The loop function is doing 2 main jobs: it checks if the BLE server has new settings to be sent to the lcd object to be printed on the LCD 2004 screen and to be sent via I2C to the Arduino Nano board as a char array of cumulated characters (lines 4-26). It also reads the analog data from the 3 sensors and sends that data to the BLE server joined as a String (lines 28-46). That cumulated variable of the String type is then converted into a char array before sending it to the BLE server object.

void loop(void) {
  if (checkIfNewValues(settings, prevSettings, size) == true) {
    if (isStopping() == true) {
    } else {
      lcd.printSettings(settings[0], settings[1], settings[2], settings[3]);
      Serial.println("From Lcd: " + lcd.getSettingsAsString());
    for (byte i = 0; i < size; i++) {
      char t[30];
      dtostrf(settings[i], 1, 0, t);
      if (i < size - 1) {
      prevSettings[i] = settings[i];

  } else {
    unsigned long currentMillis = millis();

    if (currentMillis - previousMillis >= sensorsInterval) {
      previousMillis = currentMillis;
      int tempVal = dht.readTemperature() * 10;
      int photoVal = analogRead(photoPin);
      int magneticVal = analogRead(magneticPin);
      Serial.println("Photo sensor " + String(photoVal));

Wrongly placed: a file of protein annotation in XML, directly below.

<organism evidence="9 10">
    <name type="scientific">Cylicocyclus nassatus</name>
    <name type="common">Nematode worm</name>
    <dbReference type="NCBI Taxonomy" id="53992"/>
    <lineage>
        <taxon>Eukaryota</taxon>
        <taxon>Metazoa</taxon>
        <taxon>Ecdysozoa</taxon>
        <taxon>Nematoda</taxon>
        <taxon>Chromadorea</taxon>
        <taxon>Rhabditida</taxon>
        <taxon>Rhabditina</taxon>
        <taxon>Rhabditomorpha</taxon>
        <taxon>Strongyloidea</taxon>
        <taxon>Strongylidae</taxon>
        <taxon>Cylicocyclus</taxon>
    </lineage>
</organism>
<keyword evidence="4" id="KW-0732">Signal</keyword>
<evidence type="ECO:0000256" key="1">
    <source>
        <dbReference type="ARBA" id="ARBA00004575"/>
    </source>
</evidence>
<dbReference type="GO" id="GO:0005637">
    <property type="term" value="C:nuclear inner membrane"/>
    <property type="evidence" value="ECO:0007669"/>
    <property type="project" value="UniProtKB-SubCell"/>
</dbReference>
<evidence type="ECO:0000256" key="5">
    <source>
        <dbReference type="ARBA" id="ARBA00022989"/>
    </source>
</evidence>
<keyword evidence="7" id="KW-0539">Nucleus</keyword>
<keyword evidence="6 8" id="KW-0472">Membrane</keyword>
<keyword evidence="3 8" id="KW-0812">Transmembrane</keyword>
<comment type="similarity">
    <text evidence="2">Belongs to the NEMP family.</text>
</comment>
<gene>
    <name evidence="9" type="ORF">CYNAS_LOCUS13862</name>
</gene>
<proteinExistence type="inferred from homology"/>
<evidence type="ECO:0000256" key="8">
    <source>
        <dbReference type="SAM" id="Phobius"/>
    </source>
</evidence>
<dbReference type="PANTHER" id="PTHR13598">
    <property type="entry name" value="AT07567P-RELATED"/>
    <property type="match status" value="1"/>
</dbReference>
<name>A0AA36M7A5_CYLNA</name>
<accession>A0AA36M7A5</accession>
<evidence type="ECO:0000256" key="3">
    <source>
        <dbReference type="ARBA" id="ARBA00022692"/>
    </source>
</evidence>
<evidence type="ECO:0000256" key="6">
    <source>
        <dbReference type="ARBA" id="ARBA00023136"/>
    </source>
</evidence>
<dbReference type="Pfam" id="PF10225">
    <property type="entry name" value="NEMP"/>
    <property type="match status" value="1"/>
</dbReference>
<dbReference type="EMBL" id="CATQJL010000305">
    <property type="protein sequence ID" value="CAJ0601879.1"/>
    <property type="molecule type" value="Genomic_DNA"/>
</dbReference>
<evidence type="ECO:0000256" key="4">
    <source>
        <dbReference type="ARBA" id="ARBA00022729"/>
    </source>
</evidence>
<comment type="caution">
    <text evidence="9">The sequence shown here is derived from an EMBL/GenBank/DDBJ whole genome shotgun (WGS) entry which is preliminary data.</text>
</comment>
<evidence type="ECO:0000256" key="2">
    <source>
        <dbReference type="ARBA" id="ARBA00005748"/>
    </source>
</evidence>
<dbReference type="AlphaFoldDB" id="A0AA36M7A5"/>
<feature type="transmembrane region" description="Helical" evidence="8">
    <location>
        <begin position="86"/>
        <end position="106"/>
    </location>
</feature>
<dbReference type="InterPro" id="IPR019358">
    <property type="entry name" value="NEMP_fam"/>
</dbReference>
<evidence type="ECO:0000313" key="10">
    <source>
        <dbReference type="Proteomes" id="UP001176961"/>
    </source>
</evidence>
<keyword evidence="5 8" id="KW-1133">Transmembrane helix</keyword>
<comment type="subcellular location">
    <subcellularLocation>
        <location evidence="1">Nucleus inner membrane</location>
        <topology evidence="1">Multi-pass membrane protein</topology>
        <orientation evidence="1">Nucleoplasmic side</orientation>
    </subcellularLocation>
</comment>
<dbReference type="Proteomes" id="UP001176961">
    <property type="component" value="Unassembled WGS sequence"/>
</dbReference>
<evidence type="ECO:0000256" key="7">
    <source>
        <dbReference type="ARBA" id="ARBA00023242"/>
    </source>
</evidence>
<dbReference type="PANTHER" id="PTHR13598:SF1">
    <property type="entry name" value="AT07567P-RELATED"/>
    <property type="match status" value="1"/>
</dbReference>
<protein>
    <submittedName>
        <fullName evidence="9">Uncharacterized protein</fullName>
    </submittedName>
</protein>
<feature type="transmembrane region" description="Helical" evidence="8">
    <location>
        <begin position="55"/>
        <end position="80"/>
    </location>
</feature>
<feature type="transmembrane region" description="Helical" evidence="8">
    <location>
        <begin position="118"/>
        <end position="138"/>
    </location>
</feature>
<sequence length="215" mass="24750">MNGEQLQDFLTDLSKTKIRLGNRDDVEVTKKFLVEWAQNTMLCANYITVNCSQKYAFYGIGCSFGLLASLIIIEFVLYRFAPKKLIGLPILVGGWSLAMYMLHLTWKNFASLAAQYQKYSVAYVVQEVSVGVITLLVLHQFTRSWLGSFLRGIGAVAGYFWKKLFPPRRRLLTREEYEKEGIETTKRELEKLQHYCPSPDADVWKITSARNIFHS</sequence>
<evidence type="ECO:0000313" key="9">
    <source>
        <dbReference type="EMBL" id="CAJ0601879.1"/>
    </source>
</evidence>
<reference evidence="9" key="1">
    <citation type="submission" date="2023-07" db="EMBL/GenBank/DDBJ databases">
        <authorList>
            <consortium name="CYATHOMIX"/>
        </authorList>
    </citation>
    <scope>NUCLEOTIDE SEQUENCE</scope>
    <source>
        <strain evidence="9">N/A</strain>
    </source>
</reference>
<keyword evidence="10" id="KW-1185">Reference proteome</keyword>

Serial.println("Magnetic sensor " + String(magneticVal));
      Serial.println("Temp sensor " + String(tempVal));
      String cumulated = String(magneticVal) + "x" + String(photoVal) + "x" + String(tempVal);
      char buffer[cumulated.length() + 1];
      cumulated.toCharArray(buffer, cumulated.length() + 1);

The ServerBLE library

This library is built using the great work of Neil Kolban (nkolban github account). To easily understand what this library is doing, let’s take a look at the definitions from the ServerBLE.h header file. The libraries included at the beginning of the file are useful in creating the server, defining the services and the BLE characteristics used to exchange data with the BLE Client.

The public attributes and methods (lines 12-15) include of course the constructor, the start method that instantiates the server, 2 services for read and write BLE characteristics, advertises the server. The other 2 methods setSensorsValue and getSettings are available to the sketch .ino file to send and receive data from the object created with this class.

The private attributes and methods (lines 17-28) include instances of BLEServer, BLECharacteristic and BLEService one for read services and one for write services, as returned values of the two private methods createBLEReadService, createBLEWriteService.

#ifndef ServerBLE_h
#define ServerBLE_h

#include <Arduino.h>
#include <BLEDevice.h>
#include <BLEUtils.h>
#include <BLEServer.h>
#include <BLE2902.h>

class ServerBLE {
    void start();
    void setSensorsValue(char* buffer);
    std::string getSettings();
    BLEServer *_server;
    BLECharacteristic *_sensorsCharacteristic;
    BLECharacteristic *_settingsCharacteristic;
    BLEService *createBLEReadService(
      byte type,  
      char* serviceUUID, 
      char* characteristicUUID
     BLEService *createBLEWriteService(
      byte type,  
      char* serviceUUID, 
      char* characteristicUUID


To see the implementation of these definitions, please take a look at the ServerBLE.cpp source file here. You may notice the secret.h used to define the constants with UUIDs for services and characteristics. You can use an online service like Online UUID Generator for those universally unique identifiers.